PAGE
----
These days, Schick is busy tending to a thriving stable of clients, among them local musicians, TV and film producers, and such events and organizations as the Winnipeg Folk Festival, the Manito Ahbee Festival, the Aboriginal Peoples Choice Music Awards, and Canada's Truth and Reconciliation Commission. Clearly, her efforts haven't gone unappreciated: Earlier this month, she picked up a YMCA-YWCA Women of Distinction Award in the category of Public Awareness. (That's her at the event in the pic above, with emcee Jennifer Botterill.)
When she's not keeping fit as a member of the Winnipeg Rowing Club (a hobby she picked up after serving as the lone female contestant on Frantic Films' "living history" challenge Quest for the Bay), she's attending workshops to improve her screenplay-writing skills.
Schick is currently in the process of setting up a pair of scholarships for CreComm students -- both as a means of giving back to the program and remaining connected to the College. (Since graduating, she's been called back as a mentor on many occasions; she also sits on the program's Advisory Board, and frequently hires CreComm students to assist with her promotional work.)
"They always say to discover your purpose in life, you should look back on what you loved doing as a child," she says. "I used to love writing, and I used to love playing office ... Now I'm a writer, and I have my own office. I'm doing what I feel like I'm meant to be doing."
Click here to learn more about RAS Creative.
Click here to learn more about RRC's Creative Communications program.
If you’re interested in being profiled in the RED alumni e-newsletter, e-mail Dale Oughton, Alumni Coordinator, at email@example.com.
RRC Announces Recipient of 2011 Distinguished Alumni Award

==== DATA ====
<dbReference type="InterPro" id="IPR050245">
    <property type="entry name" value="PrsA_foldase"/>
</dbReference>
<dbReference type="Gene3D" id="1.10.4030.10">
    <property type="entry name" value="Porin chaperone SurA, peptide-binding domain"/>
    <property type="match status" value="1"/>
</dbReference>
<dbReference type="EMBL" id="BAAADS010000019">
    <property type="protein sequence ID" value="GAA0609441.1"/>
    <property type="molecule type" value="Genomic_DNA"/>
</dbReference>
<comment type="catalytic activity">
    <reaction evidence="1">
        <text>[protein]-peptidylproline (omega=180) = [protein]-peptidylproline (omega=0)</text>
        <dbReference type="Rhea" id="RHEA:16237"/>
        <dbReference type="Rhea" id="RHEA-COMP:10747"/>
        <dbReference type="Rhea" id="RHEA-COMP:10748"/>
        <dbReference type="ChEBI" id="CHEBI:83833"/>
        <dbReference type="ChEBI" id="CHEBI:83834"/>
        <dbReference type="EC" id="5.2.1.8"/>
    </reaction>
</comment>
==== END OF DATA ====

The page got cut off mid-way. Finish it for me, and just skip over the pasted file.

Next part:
After months of careful consideration, Red River College’s Alumni Board is proud to announce the recipient of the 2011 Distinguished Alumni Award: Regina resident Wayne Morsky, president and CEO of Morsky Group of Companies.
Inspired equally by his passion for his family and for family-run businesses, Morsky has been working for his own family's business since the age of 13, and now oversees a thriving infrastructure development operation that for 55 years has been involved in diverse sectors of the industry, including highway construction, railway maintenance, industrial services, HySpeed soil nailing, and oil and gas development.
Born and raised in Virden, Manitoba, Morsky graduated from RRC’s Business Administration program in 1981, having attained skills he now describes as vital to his success as an entrepreneur.
"I could take the things I learned at RRC and put them into daily effect quite quickly after getting out of school," says Morsky, "especially because I was involved with a family-owned business.”
Since graduating, Morsky has helped take the family business to new heights, while maintaining his commitments to the profession and the community. He’s a founding member of the Regina chapter of the Canadian Association of Family Enterprise (CAFE), and was the 2010 Chairman of the Canadian Construction Association.
He’s served as past president of the Roadbuilders and Heavy Construction Association of Saskatchewan and past chair of the Western Canadian Roadbuilders Association, and sits on the boards of both the Saskatchewan Roughriders and the Saskatchewan Centre for Excellence for Transportation and Infrastructure.
A proud father of four, Morsky counts his family as his greatest personal achievement, and the Morsky Group’s continued status as a family business as his greatest career goal to date.
"My proudest achievement has been taking a first generation company and moving it along to a second generation company ... continuing with the same integrity that the company was originally built around, and moving it forward," he says.
"A lot of this country was built on the backs of family businesses. I take the analogy that if you take one pencil, you can snap it in half, but if you’ve got a handful of them, it’s much harder to break."
Morsky is equally motivated by his love of community. Each year, his family’s breeding farm donates horse-drawn carriage sleigh rides to various community groups and charities, among them the Shriners’ Children’s Hospital, local veteran’s groups, and the RCMP’s Heritage Days.